several pictures of people who have stolen my name.
Google Groups
Choose the Groups link on the More menu on the Google main page to see Usenet discussion
groups (often known as newsgroups). Google stores newsgroup messages, which originally required
you to use special newsreader programs to view them. When you search Usenet through Google,
you see a results page that looks similar to a Web-search results page. Click a link, and you see a
message in your browser in a Google Web page.
Google Directory
Go to dir.google.com to view the Google Directory, which contains data provided by the Open
Directory Project (dmoz.org). You can browse categories by clicking links. If you've used Yahoo!
Directory (dir.yahoo.com), you'll find this system very similar.
Google News
Click the News link on the main page or go to news.google.com to find this great site for news
junkies. Browse news stories from 4,500 news sources—the obvious sources, such as UPI, the
Washington Post, Reuters, and so on, and many little-known sources from around the world. (Only
4,500? Google’s been claiming that for years now, so maybe it’s much more and they’ve forgotten
to change the claim.)
Google Alerts
Google’s Alerts (www.google.com/alerts) is a handy tool that keeps you updated with
changes on the Web. Enter your keywords, what you want to search—News, the Web, News and the
Web, or Google Groups—specify how often you want updates (immediate, once a day, or once a
week), and provide your e-mail address. Google will e-mail you when it finds matching Web pages,
news articles, or discussion group messages. A great way to keep informed.
And more
Here are a few other Google products you may want to know about. Go to the More Google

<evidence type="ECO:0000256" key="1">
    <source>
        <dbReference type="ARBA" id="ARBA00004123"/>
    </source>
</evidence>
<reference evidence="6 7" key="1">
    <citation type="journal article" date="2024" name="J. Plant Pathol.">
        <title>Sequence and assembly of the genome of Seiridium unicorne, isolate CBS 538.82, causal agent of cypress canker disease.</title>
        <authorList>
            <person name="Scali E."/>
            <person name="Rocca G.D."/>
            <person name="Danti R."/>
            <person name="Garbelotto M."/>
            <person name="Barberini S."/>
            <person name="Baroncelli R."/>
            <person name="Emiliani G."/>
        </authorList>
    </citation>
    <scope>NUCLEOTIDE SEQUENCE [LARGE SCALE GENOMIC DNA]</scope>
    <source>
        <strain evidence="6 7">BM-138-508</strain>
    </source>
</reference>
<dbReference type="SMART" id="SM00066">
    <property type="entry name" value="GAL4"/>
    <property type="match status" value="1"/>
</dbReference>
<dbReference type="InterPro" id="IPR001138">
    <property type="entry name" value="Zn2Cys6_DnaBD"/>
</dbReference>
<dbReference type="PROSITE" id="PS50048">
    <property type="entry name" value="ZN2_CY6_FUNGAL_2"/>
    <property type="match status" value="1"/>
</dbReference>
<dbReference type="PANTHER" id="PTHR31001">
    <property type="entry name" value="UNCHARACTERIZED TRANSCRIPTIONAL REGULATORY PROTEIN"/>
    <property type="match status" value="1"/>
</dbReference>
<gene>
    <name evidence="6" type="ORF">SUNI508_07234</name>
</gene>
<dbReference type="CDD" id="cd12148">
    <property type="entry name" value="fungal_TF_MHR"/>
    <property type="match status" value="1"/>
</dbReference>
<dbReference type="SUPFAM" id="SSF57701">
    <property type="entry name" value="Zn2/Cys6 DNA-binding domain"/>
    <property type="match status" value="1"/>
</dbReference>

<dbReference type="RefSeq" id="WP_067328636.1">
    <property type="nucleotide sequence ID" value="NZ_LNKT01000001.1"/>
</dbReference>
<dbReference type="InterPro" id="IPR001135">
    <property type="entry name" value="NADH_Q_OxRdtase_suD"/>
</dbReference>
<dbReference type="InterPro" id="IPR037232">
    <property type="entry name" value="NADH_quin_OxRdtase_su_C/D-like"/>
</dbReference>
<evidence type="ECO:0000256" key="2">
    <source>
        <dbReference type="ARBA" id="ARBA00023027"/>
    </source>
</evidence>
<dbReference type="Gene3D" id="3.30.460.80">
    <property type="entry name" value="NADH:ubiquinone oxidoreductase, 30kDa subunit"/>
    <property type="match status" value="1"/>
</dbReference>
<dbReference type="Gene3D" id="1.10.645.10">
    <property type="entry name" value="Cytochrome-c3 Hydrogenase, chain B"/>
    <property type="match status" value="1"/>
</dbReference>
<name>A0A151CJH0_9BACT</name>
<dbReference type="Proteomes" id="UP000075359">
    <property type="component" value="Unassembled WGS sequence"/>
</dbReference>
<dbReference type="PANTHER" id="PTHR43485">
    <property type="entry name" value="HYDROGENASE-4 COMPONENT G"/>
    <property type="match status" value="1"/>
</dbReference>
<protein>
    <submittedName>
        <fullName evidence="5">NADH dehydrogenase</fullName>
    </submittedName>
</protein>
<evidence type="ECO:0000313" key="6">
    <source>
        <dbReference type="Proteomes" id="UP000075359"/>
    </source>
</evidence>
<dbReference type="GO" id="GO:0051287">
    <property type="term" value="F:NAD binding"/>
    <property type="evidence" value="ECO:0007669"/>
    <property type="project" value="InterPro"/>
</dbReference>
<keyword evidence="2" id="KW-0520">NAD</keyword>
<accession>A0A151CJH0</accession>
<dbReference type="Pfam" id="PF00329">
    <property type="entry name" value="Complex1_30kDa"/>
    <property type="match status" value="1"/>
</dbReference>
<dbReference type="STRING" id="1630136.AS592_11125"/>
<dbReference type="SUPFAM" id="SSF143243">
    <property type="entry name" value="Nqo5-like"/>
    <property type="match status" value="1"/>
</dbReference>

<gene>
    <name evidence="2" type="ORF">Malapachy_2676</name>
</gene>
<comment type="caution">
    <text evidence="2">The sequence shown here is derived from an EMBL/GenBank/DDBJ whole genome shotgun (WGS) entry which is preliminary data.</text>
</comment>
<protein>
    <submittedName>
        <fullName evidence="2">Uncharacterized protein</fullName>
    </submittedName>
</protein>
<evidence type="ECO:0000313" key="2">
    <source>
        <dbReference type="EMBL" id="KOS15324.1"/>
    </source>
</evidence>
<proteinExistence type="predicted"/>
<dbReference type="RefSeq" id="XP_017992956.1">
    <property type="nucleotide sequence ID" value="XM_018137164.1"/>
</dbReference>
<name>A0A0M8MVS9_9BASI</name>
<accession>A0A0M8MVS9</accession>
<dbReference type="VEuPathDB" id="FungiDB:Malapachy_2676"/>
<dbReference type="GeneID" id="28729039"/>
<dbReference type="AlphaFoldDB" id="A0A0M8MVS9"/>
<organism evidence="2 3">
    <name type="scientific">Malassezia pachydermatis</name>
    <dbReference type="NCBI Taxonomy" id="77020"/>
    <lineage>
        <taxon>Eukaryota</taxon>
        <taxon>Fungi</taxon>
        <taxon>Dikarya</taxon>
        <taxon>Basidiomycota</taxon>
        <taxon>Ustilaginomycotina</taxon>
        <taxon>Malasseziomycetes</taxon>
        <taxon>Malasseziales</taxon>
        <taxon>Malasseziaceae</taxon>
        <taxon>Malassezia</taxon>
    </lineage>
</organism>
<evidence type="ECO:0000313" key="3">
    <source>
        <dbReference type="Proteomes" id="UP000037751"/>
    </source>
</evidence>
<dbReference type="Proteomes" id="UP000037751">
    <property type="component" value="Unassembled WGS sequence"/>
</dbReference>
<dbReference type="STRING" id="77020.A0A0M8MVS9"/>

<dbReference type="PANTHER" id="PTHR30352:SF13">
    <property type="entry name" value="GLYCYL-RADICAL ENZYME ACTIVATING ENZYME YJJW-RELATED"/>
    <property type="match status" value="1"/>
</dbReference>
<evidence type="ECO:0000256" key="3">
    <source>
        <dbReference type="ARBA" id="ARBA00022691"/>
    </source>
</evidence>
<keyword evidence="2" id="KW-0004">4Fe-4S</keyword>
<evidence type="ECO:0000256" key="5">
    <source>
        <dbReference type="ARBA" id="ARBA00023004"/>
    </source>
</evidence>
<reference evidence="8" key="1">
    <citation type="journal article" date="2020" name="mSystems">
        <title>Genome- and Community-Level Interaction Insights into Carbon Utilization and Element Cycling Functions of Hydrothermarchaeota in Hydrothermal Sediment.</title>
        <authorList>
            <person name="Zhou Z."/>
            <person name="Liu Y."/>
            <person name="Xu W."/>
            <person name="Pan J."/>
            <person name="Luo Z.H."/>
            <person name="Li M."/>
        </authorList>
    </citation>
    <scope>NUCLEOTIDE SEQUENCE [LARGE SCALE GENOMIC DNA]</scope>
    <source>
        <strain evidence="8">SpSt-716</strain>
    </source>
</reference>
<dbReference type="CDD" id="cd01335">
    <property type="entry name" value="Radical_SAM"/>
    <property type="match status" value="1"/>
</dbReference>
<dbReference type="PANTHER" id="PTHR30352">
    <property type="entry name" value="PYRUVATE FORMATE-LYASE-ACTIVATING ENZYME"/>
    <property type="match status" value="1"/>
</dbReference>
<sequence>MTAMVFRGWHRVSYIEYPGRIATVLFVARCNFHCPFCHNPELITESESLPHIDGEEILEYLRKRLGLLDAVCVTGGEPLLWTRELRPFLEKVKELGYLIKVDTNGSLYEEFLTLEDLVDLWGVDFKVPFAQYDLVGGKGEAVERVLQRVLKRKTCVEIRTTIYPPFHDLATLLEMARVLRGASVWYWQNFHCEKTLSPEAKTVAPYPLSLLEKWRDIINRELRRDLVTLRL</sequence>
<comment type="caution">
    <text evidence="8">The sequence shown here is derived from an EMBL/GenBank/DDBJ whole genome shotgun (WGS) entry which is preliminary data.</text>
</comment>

Products page (www.google.com/options/) to find them.
* Google Desktop: Use Google’s technology to search your own computer
* Google Video: Search TV shows and videos
* Blog Search: Search through thousands of blogs
* Google Earth: Search combined with satellite images, maps, and more
* Google Finance: Search financial information
* Patent Search: Search the U.S. Patent Office
Tip
Go to www.google.com/help/features.html to find other search systems, such as
PhoneBook, Street Maps, Web Page Translation, Music and Movies, and so on.
The Other Search Systems
Google is the monster, the system everyone is interested in because it's everywhere. It’s not just at
www.google.com; it’s also on AOL.com, Earthlink.com, WashingtonPost.com, and many others.
The other search systems have similar search tools. I'm not going to describe each tool in detail
because this landscape is constantly changing. If you want to search at another site, dig around a
little to find instructions. You may need to do a search first before you can get to a page that
provides instructions. Portal sites, such as MSN.com and AOL.com, often provide a search box and
button, but no instructions. However, after you’ve searched once and entered the full search area,
you can find instructions. Look for the Advanced Search and Search Help pages. You'll find similar
services to the ones I describe.

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3 komentar: